Cost of living: Could cold homes make us ill?
With household bills rocketing and wages remaining stagnant, many of us are leaving our heating off in an effort to save money. But could this impact our health?
Pre-COVID, 50 million homes across the EU were not being properly heated. Now, with economies weakened by the pandemic and energy costs soaring, that number is thought to be much higher. In the UK alone, an estimated seven million households are spending more than 10 per cent of their income on fuel, putting them in ‘fuel poverty’. But what does turning down the dial mean for our health?
Can living in a cold home make you ill?
Yes, and there are decades of public health studies to prove it. Numerous pieces of research show that cold homes can increase symptoms of heart disease and respiratory conditions like asthma, as well as regular coughs and colds.
“We know that cold homes have a very detrimental impact on health and will continue to do so in the winter for a large proportion of the population due to the fuel price increases,” says Matthew Scott, senior research and policy officer for the UK charity National Energy Action.
A 2019 study in UK adults linked lower indoor temperatures to higher blood pressure, perhaps partly explaining why more people die from heart disease and stroke in the winter. Meanwhile, the damp and mould that come with cold homes are known to cause respiratory problems and are often associated with wheezing and asthma in children. One 2019 New Zealand study suggested that hospital stays for under-twos with acute respiratory infections could be reduced by 20 per cent just by dealing with household damp and mould.
We know that more people were living in fuel or energy poverty after the global financial crisis in 2007, which made them more vulnerable to the health issues caused by cold homes. So we should be better prepared for what’s happening now, says Laura Oliveras, who studies energy poverty at the Pompeu Fabra University in Barcelona.
“We’re now in another crisis,” she says. “So if we don’t do something different, we can expect the same result, which is an increase in energy poverty and an increase in the impacts on health.”
Who is most at risk?
Being cold doesn’t have the same effect on everyone, because we’re not all equally vulnerable. People who already have respiratory conditions, such as chronic obstructive pulmonary disease (COPD) and asthma, for instance, may suffer serious breathing difficulties due to the cold because it causes their airways to tighten. The very old and the very young also tend to be more vulnerable to the effects of cold homes, partly because they’re not as good at regulating their body temperature.
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Meanwhile, people with disabilities may find it harder to leave the house, increasing exposure to the cold and damp conditions indoors that lead to poor health. Even living in a warmer climate won’t necessarily protect you. Some of the worst rates of energy poverty and excess winter deaths across Europe are, unexpectedly, found in Mediterranean countries like Spain, according to Oliveras’s work. This is because heating systems in these countries are often unable to cope with even mild winter temperatures. People living in Scandinavia, on the other hand, tend to be better protected.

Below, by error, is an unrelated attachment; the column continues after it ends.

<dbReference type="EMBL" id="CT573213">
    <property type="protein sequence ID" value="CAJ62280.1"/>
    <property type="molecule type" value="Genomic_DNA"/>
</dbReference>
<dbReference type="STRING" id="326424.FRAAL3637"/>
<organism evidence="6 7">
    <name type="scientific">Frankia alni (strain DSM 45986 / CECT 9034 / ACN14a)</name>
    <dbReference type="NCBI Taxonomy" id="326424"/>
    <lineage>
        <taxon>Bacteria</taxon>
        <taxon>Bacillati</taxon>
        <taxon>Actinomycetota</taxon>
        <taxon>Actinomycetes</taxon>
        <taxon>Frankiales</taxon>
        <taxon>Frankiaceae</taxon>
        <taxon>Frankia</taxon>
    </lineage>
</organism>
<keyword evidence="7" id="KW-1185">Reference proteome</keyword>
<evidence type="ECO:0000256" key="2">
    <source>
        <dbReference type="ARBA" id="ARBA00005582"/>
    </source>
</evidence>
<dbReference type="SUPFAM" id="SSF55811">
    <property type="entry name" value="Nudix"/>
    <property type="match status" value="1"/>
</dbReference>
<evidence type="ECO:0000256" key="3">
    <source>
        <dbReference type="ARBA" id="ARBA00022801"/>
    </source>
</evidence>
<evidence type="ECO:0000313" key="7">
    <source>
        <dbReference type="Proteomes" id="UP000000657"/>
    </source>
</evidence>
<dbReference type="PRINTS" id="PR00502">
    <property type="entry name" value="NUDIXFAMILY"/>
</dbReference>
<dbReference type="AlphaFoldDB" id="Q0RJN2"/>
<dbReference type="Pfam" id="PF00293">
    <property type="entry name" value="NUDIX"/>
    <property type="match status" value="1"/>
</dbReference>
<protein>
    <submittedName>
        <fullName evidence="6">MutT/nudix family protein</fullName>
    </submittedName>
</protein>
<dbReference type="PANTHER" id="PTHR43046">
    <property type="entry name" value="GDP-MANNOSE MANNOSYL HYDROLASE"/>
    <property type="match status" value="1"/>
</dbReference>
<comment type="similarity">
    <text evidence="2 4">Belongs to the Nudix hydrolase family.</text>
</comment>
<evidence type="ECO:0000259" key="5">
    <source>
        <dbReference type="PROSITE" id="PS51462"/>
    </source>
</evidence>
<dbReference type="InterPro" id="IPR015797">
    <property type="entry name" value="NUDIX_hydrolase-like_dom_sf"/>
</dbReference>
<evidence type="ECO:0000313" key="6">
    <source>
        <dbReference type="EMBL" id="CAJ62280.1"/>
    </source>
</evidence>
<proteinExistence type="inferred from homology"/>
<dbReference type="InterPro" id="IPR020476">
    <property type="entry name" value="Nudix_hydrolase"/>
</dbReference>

What about mental health?
Anything that makes us uncomfortable in the place we spend most of our time is bound to have an impact on our mental health – whether it’s the neighbour’s dog barking or the cold. You may feel stressed, lose sleep or even become depressed. When it’s a cold home, the stress may also be linked to concern about rising energy bills. As Oliveras points out, these worries can have an immediate impact.
“With physical health effects, you need time to be exposed,” she says. “But if you can’t pay your bills, you’re accumulating debt and concerned about how to use less energy at the same time as you have the discomfort of being cold. All of this has a very fast effect on mental health.”
If you’re a parent, the mental load will be even greater because you’ll also be worried about the impact it has on your children. Parents of children under nine were more likely to be depressed if they lived in cold homes or were unable to pay their energy bills, according to a 2022 study on Irish families. This parental concern is not misplaced, as studies suggest that children living in cold homes are more likely to say they don’t feel happy at home, more likely to drink or smoke, and more likely to suffer mental health conditions.
So should I just turn up the dial?
Many of us simply can’t afford to. The UK government has announced universal energy discounts on top of existing cold weather payments. But “people are still very worried and they’re still turning everything down,” according to Scott, who says that more targeted support is needed this winter to prevent the inevitable ill health effects that come with cold homes.
The good news is that concerted efforts to tackle cold living conditions can really help. In a 2022 study, people living in East Sussex, UK, who had heating and insulation work done as part of a fuel poverty programme, filled in a health survey. They reported having fewer chest infections and less pain, as well as feeling less anxious and depressed.
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